Launching in the pages of the October 4, 1931 Detroit Mirror, Chester Gould‘s hard-boiled detective comic strip Dick Tracy has ran in both daily and Sunday newspapers for over eighty years under the stewardship of several talented writers and artists. The tough cop with the yellow trenchcoat, 2-way wrist radio, and a nose and chin of the same sharp shape has taken on villainous underworld grotesques who were deformed both inside and out. The comic strip has inspired a radio series, movie serials, live-action and animated television shows, and feature films spanning from the late 1940s to the summer of 1990 when Warren Beatty directed the big-budget adventure Dick Tracy for Disney and starred as Gould’s iconic crime-fighter.
Tracy may not have had the impact on popular culture as his four-color contemporaries from DC and Marvel Comics, but his exploits in the funny papers have demonstrated a remarkable staying power that shows no signs of letting up. As evidence of this IDW Publishing has been releasing hardcover volumes collecting each and every one of the Dick Tracy comic strips in fully restored reprints. The latest volume finds us in the early years of the baby boomer era in The Complete Chester Gould’s Dick Tracy Volume 15: 1953-1954.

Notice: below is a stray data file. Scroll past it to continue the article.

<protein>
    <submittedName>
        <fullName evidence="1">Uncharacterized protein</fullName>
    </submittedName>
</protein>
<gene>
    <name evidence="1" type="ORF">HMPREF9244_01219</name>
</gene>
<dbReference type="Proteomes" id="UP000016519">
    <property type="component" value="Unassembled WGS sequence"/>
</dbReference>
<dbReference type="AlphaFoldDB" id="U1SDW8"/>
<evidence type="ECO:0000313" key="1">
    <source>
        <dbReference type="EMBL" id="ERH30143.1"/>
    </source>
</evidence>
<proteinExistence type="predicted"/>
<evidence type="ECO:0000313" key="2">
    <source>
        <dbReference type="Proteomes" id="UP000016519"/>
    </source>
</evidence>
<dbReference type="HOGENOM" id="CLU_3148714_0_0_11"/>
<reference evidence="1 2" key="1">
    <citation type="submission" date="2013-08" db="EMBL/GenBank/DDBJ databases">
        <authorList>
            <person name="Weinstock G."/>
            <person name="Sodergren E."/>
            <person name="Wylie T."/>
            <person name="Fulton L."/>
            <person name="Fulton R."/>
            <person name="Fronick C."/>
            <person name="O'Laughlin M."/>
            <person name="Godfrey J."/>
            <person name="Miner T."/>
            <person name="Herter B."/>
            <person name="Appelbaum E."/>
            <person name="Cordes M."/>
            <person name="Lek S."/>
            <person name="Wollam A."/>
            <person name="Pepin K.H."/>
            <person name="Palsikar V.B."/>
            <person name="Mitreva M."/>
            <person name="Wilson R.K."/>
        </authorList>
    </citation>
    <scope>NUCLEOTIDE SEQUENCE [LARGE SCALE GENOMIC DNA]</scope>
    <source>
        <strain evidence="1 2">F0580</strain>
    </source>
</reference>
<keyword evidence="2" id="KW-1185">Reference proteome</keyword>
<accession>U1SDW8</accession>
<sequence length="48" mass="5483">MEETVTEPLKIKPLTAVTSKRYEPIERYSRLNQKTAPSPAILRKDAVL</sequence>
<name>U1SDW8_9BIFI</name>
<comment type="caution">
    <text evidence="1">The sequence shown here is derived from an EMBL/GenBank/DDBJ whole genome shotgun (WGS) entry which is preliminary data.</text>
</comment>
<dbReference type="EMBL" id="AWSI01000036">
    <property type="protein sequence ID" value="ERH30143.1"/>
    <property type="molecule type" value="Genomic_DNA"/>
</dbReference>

Gould wrote and drew the strip until Christmas Day 1977, and acclaimed mystery novelist Max Allen Collins took over writing duties the very next day. Collins wrote a six-page introduction to this latest volume of reprints where he discusses the period of fallow creativity from Gould that kicked off Tracy’s Cold War-era adventures but also how the comic strips presented here also showed Gould coming up with some of the darkest and most brutal tales of his career. When I was in middle school Dick Tracy was released to theaters and seeing it made me a fan of the character and comics. Gladstone Publishing, a company that went out of business in 1993, licensed many of the original Tracy strips and published them in comic book form around the same time as the movie. I became a rabid fan of the comics and even tried to teach myself to draw comics in Gould’s style. I wasn’t into superhero comics at the time so the deformed villains and out-sized action was like catnip to my impressionable young mind.
The Complete Chester Gould’s Dick Tracy Volume 15: 1953-1954 delivers the fights, chases, close calls, violent ends, and characters with memorably goofy names fans of the strip long came to expect from Gould. We are reintroduced to Little Wingy – the child of a radioactive father, as well as Dr. Von Nucleus, Diet Smith, Canhead Plenty, Open-Mind Monty, and 3-D Magee. The baddies and supporting cast aren’t among the most memorable in the Dick Tracy canon and the adventures are often too drawn out to be effective, but the writing is straightforward and Gould’s artwork continues to evolve with great detail and imagination. He always drew some of the oddest faces in comicdom.
If you’re a fan of Dick Tracy you’ll love this book, and you’ll know pretty much what to expect on every page. It’s solid good fun from a more innocent time when the comics section of your local newspaper didn’t completely suck.